Fine Art for Kids: Stamps with Hokusai

 - by Sarah Lipoff

© Sarah Lipoff 2011

 

While the wind was blowing the other day, The Great Wave Off Kanagawa from Katsushika Hokusai’s Thirty-six Views of Mount Fuji came to mind. I felt like I was caught in the middle of one of those humongous waves riding out the storm. So, I figured while the weather outside wasn’t offering up any fun-in-the-sun, the wee tot and I could create something pretty cool.

Japanese woodprint artists would traditionally sign their names using carved stamps along the side of their finished works. Hokusai was known as a master of creating detailed but yet soft prints of everyday life, otherwise known as Ukiyo-e. During the early 1800’s he meticulously created thirty-six wood blocks of Mount Fuji, which were enthusiastically appreciated by the western world and collected by famous artists, such as Claude Monet and Edward Degas. And, people of all ages still find his artworks stunning today.

Well, my wee tot is a bit young to get out the wood carving tools – heck, I’ve done a number on myself using carving tools, so I figured we could stick with something a bit safer. Wood blocks and string to create fun stamps for signing a paper in the style of Hokusai!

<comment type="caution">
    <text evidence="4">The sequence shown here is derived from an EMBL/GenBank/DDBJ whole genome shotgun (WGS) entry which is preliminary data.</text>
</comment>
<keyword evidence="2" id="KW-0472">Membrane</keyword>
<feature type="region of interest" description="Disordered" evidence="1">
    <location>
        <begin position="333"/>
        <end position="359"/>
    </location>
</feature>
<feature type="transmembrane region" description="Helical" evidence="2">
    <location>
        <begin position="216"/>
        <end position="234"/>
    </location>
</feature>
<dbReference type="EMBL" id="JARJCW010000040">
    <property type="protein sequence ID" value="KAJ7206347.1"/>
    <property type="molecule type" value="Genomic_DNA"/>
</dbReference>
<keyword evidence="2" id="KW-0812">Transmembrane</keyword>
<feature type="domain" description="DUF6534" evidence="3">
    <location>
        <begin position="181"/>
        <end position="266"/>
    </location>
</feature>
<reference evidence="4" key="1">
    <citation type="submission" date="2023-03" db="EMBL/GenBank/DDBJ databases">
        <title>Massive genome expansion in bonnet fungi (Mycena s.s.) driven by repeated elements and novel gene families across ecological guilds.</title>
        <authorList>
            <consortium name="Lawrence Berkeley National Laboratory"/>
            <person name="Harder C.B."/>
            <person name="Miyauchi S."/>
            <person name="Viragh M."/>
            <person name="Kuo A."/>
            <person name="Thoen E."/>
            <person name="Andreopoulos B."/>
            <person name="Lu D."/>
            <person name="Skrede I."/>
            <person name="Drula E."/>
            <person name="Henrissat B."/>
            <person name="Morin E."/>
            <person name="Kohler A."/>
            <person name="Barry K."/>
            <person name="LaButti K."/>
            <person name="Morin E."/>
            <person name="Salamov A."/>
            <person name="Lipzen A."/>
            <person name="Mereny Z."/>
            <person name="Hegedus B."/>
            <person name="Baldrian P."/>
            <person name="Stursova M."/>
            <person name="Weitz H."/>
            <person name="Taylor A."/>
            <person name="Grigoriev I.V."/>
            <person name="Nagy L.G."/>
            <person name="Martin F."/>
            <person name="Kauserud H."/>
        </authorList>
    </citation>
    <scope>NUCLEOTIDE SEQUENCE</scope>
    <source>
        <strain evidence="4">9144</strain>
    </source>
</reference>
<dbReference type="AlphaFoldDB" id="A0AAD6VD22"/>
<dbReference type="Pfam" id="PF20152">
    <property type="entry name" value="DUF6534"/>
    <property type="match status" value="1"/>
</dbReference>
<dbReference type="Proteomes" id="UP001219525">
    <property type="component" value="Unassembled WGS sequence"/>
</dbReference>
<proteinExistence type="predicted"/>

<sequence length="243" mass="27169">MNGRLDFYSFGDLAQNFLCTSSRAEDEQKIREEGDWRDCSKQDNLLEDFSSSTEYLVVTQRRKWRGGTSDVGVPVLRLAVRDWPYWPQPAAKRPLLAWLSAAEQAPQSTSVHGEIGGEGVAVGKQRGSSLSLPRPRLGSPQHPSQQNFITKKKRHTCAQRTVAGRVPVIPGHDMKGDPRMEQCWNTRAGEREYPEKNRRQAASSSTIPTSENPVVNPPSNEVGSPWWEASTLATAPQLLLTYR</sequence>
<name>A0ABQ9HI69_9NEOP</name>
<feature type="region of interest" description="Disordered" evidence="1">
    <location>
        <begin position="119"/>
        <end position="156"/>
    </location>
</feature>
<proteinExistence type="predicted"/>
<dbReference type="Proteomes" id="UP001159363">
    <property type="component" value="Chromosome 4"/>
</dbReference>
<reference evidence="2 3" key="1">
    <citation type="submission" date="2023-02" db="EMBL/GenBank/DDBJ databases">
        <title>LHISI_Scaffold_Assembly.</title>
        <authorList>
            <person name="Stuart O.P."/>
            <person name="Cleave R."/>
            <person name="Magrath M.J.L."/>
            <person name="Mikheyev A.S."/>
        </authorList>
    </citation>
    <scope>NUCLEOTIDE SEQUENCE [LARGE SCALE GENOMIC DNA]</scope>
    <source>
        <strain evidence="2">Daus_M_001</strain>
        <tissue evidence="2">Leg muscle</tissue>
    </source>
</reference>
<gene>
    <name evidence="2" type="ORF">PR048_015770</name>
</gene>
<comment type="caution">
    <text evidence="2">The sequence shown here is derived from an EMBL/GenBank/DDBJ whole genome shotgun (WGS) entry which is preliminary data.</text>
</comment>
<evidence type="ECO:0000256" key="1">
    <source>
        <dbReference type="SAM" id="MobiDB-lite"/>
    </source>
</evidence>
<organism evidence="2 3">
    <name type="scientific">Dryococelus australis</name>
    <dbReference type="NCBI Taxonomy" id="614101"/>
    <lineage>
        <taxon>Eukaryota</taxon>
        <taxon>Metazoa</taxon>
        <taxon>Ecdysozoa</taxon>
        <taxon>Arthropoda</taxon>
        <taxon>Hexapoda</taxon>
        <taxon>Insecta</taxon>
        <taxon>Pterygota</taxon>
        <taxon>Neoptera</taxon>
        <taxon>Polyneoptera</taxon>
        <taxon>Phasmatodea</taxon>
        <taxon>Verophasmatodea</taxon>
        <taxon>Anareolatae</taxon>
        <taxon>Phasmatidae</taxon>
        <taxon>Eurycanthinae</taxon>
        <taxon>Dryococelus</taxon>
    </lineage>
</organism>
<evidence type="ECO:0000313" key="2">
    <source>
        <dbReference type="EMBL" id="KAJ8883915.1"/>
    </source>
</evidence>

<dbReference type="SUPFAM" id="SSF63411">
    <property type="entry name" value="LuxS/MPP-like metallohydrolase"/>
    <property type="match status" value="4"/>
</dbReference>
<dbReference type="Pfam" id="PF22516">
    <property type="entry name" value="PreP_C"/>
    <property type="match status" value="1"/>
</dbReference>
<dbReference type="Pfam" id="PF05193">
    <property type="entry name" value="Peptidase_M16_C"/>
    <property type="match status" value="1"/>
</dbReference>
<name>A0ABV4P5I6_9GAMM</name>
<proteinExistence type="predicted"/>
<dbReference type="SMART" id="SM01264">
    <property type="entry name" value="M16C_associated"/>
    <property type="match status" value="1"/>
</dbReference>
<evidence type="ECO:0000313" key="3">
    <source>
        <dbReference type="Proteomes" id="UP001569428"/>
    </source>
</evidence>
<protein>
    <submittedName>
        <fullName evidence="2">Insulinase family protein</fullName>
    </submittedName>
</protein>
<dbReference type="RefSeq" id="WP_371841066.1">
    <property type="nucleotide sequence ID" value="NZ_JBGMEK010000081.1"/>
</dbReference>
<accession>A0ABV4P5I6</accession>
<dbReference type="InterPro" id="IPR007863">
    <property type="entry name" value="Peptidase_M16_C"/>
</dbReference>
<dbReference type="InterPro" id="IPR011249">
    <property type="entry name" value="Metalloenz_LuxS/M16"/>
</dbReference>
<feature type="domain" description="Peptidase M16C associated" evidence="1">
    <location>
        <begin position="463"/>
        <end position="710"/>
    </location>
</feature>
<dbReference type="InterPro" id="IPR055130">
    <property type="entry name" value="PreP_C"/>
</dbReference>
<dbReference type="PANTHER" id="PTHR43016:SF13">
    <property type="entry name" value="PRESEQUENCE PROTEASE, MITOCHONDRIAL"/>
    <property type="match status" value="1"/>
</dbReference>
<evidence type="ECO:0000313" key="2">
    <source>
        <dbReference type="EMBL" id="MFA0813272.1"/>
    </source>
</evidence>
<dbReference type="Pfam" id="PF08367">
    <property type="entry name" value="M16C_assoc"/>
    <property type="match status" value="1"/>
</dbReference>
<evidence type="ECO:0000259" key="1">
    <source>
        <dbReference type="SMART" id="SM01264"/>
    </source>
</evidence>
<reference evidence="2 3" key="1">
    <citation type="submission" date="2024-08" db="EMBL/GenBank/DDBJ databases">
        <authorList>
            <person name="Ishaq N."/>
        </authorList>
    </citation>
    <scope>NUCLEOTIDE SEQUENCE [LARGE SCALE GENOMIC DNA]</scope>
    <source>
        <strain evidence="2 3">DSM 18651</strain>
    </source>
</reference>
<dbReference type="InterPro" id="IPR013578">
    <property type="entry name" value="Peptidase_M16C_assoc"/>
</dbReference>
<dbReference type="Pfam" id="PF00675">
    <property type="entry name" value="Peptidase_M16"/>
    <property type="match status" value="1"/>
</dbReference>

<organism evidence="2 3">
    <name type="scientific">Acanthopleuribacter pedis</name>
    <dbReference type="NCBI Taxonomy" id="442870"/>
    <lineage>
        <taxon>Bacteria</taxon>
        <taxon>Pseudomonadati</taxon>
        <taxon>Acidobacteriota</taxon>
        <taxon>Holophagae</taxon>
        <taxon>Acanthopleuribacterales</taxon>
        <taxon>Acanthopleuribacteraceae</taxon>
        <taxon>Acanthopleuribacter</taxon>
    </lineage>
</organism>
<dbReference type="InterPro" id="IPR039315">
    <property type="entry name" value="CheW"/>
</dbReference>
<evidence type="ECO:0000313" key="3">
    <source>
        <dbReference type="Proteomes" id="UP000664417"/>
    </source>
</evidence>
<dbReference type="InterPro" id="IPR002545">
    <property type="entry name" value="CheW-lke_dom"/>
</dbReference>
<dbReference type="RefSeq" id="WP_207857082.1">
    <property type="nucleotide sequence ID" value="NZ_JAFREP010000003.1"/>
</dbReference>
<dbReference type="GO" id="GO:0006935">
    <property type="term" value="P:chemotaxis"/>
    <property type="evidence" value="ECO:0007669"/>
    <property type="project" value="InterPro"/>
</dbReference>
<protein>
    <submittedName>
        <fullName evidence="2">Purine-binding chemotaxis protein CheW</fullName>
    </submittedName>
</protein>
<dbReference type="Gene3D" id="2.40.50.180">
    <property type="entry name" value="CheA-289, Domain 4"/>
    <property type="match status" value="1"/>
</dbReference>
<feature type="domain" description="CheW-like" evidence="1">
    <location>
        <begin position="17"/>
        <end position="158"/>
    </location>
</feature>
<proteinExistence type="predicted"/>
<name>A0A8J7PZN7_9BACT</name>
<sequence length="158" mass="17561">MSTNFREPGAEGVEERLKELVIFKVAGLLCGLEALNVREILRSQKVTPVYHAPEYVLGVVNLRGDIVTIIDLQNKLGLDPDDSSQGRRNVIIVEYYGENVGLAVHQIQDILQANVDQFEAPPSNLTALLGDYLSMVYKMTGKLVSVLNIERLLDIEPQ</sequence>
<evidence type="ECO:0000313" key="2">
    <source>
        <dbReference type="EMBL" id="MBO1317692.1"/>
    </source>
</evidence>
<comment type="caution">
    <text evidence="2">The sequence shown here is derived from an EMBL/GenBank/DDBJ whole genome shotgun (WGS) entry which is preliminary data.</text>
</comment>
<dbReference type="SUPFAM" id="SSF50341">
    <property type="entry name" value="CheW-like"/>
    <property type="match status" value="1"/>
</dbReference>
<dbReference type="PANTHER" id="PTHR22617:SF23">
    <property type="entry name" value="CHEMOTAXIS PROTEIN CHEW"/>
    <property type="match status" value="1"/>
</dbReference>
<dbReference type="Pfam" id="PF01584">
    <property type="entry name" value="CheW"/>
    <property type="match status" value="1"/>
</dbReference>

Start by inviting your toddler to help find a nice wooden block to use for the project. Any size will work, in fact, we found a triangle that was perfect for this project!

Now cut a length of string at least 3-feet long and attach a piece of tape to one end. Invite your child to press the string to the block and then wrap up the wooden block! You can offer a helping hand, if it’s needed (and allowed), and then secure the end of the string to the block with another piece of tape.

Get out a sheet of paper along with a paper plate. Ask your child what color of paint he would like to use for creating his own unique stamps – just like Hokusai used to sign his artwork!

Help your child squeeze a couple squirts of paint on the plate and then encourage him to tap the string-wrapped block in the paint, and then in a linear formation on his paper. Traditionally Japanese writing is created in a top-down formation, which is how Hokusai signed his artworks. See if your child can do the same!

© Sarah Lipoff

 

If you’ve got an older child, he can create a watercolor painting in the style of Hokusai before using the stamps along the side of his finished artwork. Just make sure the painting is dry so his stamps don’t blend away into the painting.

Don’t forget to find a special spot in your home to display your child’s finished artwork for everyone to see!

 

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